The magnitude of the association between different dichotomous variables and circumcision status with time was estimated with odds ratios (ORs) and their corresponding 95% confidence intervals (CIs). Predicted odds were used to quantify relative change in sexual satisfaction and pleasure from baseline among the men who were circumcised. Generally, time (baseline, 6-, 12-, 18-, and 24-month follow-ups for sexual dysfunction, and 6-, 12-, 18-, and 24-month follow-ups for sexual satisfaction and pleasure) was included as categories in the models. However, additional models were run using orthogonal polynomials to assess trends with time and accounting for the same parameter space as in the models with time treated categorically (fourth-order polynomials for sexual dysfunction, and third-order polynomials for sexual satisfaction and pleasure). The generalized estimating equations (GEE) extension of generalized linear models was used to incorporate the within-subject correlation among the repeated measures, assuming binomial distributions with log link. Standard errors were obtained using an exchangeable correlation structure with robust (empirical) estimate of standard error. This GEE method takes into account the incomplete follow-up experience because of the early stoppage of the trial under the assumption that the data are missing at random. No consideration was given to multiple test issues. Data were analyzed using STATA/SE 9.2 for Windows (Stata Corp., College Station, TX, USA).
Between February 2002 and September 2005, 2,784 participants were randomized, including 1,391 in the circumcision group and 1,393 in the control group. Screening results and reasons for exclusion and nonparticipation in the main trial have been reported [2,39]. There were no differences in the timing of the follow-up visits by group . Of the 1,738 participants randomized at least 24 months plus 2 weeks prior to the October 2006 analysis, 1,501 (86%) had completed the 24-month follow-up . For earlier study visits, the number of follow-ups and percentages among participants reaching the time lapse since randomization were 2,569 (92%) for month 1, 2,440 (88%) for month 3, 2,520 (91%) for month 6, 2,474 (89%) for month 12, and 2,003 (87%) for month 18 . Among the 2,784 men enrolled, 100 were excluded from this analysis: 5 who did not complete the baseline interview, 3 who were outside the age range, 16 control participants who were circumcised, 57 men who were randomized to circumcision but were not circumcised, and 19 men randomized to circumcision but were not circumcised within 30 days of randomization.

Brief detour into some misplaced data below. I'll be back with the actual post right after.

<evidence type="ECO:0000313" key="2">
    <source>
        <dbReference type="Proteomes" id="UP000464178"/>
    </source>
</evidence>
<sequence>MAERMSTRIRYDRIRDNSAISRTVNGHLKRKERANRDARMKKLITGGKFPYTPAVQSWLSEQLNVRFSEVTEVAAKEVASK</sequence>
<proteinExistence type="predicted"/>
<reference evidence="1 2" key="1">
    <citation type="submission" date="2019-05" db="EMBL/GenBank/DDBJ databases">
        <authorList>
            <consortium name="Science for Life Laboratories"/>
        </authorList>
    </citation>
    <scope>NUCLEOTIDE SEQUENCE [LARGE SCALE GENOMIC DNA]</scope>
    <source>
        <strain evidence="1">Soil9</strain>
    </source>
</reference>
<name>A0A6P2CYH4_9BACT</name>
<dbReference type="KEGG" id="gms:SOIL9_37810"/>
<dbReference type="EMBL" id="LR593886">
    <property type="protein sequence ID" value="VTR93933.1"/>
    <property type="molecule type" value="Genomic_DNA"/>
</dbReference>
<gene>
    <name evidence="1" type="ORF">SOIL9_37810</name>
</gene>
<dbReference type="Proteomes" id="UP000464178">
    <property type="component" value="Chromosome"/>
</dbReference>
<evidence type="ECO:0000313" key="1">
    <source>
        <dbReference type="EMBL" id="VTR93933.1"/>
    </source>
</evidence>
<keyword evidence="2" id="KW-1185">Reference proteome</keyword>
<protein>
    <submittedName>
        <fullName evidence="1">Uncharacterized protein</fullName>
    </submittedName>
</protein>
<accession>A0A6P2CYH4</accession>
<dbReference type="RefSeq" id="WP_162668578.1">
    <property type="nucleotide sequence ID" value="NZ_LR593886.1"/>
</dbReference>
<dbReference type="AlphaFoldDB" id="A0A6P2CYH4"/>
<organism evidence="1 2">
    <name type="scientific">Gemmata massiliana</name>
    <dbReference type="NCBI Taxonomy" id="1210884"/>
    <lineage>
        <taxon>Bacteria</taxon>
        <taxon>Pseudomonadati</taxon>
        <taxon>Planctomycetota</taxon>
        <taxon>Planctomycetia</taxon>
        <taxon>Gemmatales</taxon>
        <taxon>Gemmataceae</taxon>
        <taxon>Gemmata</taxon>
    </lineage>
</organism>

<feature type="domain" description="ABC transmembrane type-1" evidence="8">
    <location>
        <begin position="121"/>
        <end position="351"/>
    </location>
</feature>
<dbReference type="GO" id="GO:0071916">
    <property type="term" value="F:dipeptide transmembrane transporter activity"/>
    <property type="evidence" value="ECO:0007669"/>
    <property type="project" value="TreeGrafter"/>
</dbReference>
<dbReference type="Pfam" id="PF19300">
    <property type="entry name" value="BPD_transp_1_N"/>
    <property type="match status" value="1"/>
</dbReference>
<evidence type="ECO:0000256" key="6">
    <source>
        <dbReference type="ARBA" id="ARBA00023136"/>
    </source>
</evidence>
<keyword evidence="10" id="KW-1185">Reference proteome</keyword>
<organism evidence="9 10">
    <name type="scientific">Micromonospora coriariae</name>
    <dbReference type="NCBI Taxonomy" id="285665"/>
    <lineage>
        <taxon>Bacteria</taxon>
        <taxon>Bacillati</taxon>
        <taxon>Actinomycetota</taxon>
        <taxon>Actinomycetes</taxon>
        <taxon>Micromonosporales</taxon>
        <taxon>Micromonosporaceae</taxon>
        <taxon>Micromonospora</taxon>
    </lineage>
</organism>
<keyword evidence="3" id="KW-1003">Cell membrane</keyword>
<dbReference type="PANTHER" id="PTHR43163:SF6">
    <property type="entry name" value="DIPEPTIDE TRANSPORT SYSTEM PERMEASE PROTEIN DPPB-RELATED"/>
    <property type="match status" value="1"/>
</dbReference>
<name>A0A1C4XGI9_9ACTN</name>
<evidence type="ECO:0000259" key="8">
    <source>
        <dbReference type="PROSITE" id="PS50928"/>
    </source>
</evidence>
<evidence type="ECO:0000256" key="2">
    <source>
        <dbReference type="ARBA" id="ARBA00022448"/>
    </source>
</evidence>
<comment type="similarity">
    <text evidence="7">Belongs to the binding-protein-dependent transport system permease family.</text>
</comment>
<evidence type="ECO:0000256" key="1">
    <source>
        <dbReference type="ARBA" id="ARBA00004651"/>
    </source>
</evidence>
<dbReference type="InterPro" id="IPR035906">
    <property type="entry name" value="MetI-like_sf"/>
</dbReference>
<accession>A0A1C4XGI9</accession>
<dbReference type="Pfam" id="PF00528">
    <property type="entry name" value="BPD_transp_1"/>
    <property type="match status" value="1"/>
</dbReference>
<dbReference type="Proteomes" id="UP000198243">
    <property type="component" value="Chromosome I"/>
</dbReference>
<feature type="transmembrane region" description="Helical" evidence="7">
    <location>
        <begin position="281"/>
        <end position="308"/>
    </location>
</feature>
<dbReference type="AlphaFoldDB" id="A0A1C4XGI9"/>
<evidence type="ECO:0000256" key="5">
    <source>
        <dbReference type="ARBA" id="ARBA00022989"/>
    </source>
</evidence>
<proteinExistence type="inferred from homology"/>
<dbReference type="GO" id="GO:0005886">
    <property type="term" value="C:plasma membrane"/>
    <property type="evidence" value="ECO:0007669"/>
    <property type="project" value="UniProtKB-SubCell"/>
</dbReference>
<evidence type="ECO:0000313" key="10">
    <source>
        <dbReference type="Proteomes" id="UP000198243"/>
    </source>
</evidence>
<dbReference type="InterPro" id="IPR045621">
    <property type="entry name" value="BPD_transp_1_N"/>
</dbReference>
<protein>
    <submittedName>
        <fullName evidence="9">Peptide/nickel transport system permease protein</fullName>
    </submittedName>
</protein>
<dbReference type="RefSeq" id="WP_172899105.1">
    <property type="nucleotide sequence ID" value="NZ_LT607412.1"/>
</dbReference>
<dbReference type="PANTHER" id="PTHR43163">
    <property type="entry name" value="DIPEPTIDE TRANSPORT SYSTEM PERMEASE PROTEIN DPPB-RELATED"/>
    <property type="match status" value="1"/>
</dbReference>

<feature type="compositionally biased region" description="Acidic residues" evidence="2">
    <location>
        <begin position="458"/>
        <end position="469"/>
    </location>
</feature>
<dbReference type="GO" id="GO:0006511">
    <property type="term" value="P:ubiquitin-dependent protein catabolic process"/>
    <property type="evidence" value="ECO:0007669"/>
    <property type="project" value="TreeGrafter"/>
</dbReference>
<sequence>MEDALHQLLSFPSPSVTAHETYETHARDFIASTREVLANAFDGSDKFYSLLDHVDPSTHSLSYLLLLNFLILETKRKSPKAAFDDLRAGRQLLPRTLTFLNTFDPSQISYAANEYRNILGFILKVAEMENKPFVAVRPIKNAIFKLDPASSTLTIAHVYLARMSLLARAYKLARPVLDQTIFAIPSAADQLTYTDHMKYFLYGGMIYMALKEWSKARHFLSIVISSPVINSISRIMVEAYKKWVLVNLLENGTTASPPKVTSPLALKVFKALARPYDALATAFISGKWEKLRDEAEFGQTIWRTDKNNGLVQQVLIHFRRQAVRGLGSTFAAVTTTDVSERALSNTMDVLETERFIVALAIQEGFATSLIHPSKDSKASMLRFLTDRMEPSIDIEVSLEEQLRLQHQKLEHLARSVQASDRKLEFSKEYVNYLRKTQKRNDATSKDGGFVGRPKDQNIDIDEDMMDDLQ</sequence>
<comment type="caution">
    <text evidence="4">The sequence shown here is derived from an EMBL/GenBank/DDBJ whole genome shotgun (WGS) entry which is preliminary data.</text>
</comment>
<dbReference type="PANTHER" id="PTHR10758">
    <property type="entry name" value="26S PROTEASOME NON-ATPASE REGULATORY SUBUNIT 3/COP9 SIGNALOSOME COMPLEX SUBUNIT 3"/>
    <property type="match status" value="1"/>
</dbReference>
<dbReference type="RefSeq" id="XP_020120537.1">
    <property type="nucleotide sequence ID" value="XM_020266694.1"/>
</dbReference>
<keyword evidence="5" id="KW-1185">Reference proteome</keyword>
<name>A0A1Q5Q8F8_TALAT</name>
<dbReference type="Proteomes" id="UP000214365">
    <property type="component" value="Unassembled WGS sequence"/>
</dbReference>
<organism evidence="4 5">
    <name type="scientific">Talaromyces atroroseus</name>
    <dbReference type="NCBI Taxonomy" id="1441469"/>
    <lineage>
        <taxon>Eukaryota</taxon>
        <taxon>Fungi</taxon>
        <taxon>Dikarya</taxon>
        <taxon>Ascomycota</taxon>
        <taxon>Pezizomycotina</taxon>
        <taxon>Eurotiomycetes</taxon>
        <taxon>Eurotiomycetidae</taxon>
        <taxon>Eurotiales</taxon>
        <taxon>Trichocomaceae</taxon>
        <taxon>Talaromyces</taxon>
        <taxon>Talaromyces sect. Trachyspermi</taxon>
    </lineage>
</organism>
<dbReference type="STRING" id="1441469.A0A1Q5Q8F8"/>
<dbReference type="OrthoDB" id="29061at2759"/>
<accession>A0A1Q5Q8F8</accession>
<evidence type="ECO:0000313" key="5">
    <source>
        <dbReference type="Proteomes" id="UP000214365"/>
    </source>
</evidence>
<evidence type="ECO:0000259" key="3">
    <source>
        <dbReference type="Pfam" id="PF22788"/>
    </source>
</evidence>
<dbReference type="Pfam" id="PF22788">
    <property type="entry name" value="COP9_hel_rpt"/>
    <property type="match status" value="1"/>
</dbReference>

Interviews were conducted in English (60%), Dholuo (38%), and Kiswahili (2%), with the baseline assessments completed prior to randomization. Participants’ median age was 20 years. Over 86% of men were sexually active in the past 6 months, and their median number of lifetime sex partners was four. The median age at first sex was 16 years, and the median number of years being sexually active was five. The two study arms were well balanced in terms of sociodemographic characteristics and sexual behaviors [2,39]. Selected sociodemographic and behavioral characteristics are shown in Table 3.